The Cross of the Devil (1975) poster

The Cross of the Devil (1975)


aka The Devil’s Cross
(La Cruz del Diablo)

Spain. 1975.


Director – John Gilling, Screenplay – Jacinto Molina & Juan Jose Porto, Based on the Stories by Gustavo Adolfo Becquer, Photography – Fernando Arribas, Music – Angel Arteaga, Production Design – Jose Ma. Tapiador. Production Company – Bulnes S.A..


Ramiro Oliveros (Alfred Dawson), Carmen Sevilla (Maria), Adolfo Marsillach (Cesar del Rio), Eduardo Fajardo (Enrique Carrillo), Monica Randall (Justine Dawson Carrillo), Emma Cohen (Beatriz), Tony Isbert (Inigo de Ataide), Fernando Sancho (Ignacio), Silvia Vivo (Ines)


London in the 19th century. The writer Alfred Dawson receives a letter pleading for help from his sister Justine who is living in Spain. Alfred and his Spanish girlfriend Maria immediately set off to Madrid. However, when they arrive they are informed by Justine’s husband Enrique Carrillo that she is dead. Alfred learns that she was killed at The Cross of the Devil that lies at the foot of the Mountain of Souls. A man has been arrested for the murder. Dawson presses to see the accused but then finds that the man has committed suicide in his cell. Believing that is not the full story, Alfred insists on setting out to The Cross of the Devil to see for himself. He arrives on All Saint’s Eve, the night on which Knights Templars are reputed to return from the dead.

The Cross of the Devil was the last film from British director John Gilling (1912-84). Gilling had been working in the British film industry since the 1940s as a screenwriter and then a director, making a series of thrillers and crime films, before landing in the midst of the Anglo-Horror Cycle where he made two classic Hammer works with The Plague of the Zombies (1966) and The Reptile (1966), among others. (See below for John Gilling’s other genre films).

In 1970, Gilling retired from filmmaking and moved to Spain to take up a career as an artist. There he appears to have met Jacinto Molina aka Spanish horror star Paul Naschy, best known for a whole series of horror films in which he played the wolfman Waldemar Daninsky beginning with Frankenstein’s Bloody Terror (1968). Molina also produced a good many other films during this period. He apparently persuaded Gilling to come out of retirement – Gilling had not directed a film since Hammer’s The Mummy’s Shroud (1967). The Cross of the Devil did not receive wide distribution and was only dubbed into English in the 1980s.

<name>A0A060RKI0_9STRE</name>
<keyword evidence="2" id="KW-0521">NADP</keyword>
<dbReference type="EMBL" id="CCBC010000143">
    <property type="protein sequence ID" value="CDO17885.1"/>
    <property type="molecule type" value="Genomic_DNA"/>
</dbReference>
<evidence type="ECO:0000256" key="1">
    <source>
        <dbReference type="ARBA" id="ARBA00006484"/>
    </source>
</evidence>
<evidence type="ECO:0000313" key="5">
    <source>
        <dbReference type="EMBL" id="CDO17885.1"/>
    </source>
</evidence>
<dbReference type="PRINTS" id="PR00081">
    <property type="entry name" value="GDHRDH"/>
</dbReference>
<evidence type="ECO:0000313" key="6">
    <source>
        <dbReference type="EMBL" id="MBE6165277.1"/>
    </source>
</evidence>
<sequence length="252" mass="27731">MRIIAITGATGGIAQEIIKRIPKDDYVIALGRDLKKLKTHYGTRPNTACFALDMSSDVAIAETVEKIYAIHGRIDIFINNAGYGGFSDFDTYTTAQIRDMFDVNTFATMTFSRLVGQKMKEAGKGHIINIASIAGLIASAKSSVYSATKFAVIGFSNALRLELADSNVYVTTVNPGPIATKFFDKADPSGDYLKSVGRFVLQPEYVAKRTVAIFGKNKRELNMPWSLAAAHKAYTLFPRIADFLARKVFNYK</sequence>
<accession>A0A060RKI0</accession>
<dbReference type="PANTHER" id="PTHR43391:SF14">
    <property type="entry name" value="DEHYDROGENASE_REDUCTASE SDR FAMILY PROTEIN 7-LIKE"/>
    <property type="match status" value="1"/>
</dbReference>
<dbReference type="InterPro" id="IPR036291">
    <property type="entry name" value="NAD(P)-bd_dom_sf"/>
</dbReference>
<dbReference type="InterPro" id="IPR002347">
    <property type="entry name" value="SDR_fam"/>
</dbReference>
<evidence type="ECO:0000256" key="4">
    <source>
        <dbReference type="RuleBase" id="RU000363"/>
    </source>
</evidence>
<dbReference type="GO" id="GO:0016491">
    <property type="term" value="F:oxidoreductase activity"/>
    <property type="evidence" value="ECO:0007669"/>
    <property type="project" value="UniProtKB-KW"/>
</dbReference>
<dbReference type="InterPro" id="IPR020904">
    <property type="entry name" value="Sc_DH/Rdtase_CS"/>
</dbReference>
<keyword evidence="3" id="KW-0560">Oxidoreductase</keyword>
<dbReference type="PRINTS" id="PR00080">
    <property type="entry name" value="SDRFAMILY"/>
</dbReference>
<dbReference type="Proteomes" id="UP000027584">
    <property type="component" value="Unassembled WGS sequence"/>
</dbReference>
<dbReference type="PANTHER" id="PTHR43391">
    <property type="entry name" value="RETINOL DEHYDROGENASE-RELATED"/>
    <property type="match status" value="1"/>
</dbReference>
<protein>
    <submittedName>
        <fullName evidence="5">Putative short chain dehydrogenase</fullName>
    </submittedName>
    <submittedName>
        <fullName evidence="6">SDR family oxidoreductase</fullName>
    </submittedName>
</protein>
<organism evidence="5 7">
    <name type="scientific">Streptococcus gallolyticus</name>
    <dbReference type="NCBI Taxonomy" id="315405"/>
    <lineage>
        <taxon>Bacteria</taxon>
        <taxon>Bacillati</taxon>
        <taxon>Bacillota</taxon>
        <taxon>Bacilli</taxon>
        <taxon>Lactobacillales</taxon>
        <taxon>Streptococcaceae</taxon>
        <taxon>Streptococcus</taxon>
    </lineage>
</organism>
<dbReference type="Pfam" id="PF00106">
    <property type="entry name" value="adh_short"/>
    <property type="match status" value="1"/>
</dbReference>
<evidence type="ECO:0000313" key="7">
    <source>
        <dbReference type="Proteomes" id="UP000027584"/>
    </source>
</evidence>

It is clear that John Gilling was hired on his association with his Hammer films, which is something that Paul Naschy’s films frequently sought to emulate. Gilling has clearly been given orders to do the same here – create another horror film set in the same 19th Century setting. The resurrected Knights Templar element only comes in towards the end and makes The Cross of the Devil resemble something of the Blind Dead zombie films of Spanish director Amando de Ossorio, beginning with Tombs of the Blind Dead (1971), that were popular around this period.

The film adapts several stories by Gustavo Adolfo Becquer (1836-70), a celebrated Spanish poet and writer (although one not widely known in English – I could not find any translated copies of his stories available online, for instance). During the 1860s, Becquer published a series of tales based on local folklore and ghost stories. As the film only has a single plot, one suspects that fragments of Becquer’s stories were wound into the script. As it is, titles of various of his stories – The Mount of Souls and the titular The Cross of the Devil – have been used as locations in the film.

I was interested to see The Cross of the Devil based on John Gilling’s name and the fact he had made some reasonable films. Alas, the result is far from an undiscovered classic and one has full sympathies with distributors who declined to pick it up for several years. What we have feels like a Hammer film made on a far lesser budget. Or perhaps more so one of the Italian films of the Continental Gothic, albeit with all the black-and-white atmosphere and haunted mood taken out.

The Cross of the Devil is dreary. Almost the entire film takes place as a journey where nothing at all happens excepting strange women entering Ramiro Oliveros’s room to deliver cryptic warnings. Right near the end we meet Beatrix who would appear to also be the immortal version of the woman from one of the stories who sent a suitor to the Mount of Souls on All Saint’s Eve where he was presumably killed (something we never see) and is also the woman Oliveros has been dreaming about. In the last few minutes, the Knights Templar rise but Oliveros is easily able to eliminate all of them with a magic sword he just finds lying behind the altar of a ruined church. The end of the film suggests that all of this may be a hashish hallucination before Oliveros is taken away to be executed by what may be a devil figure.

John Gilling’s other genre films include:- the comedy Mother Riley Meets the Vampire/My Son, The Vampire/Vampire Over London (1952), the sf film The Gamma People (1956), the Burke and Hare film The Flesh and the Fiends/Mania (1960), the psycho-thrillers The Shadow of the Cat (1961) and Panic (1963), the alien visitor film The Night Caller (1965), the Hammer films The Plague of the Zombies (1966), The Reptile (1966) and The Mummy’s Shroud (1967) for Hammer, and The Cross of the Devil (1975). Gilling also wrote the scripts for the haunted house film House of Darkness (1947), the Burke and Hare film The Greed of William Hart (1948), the psychic thriller The Man from Yesterday (1949), the Jack the Ripper film Room to Let (1950), Hammer’s The Gorgon (1964) and the Joan Crawford turkey Trog (1970).

Clip from the film here (in Spanish)

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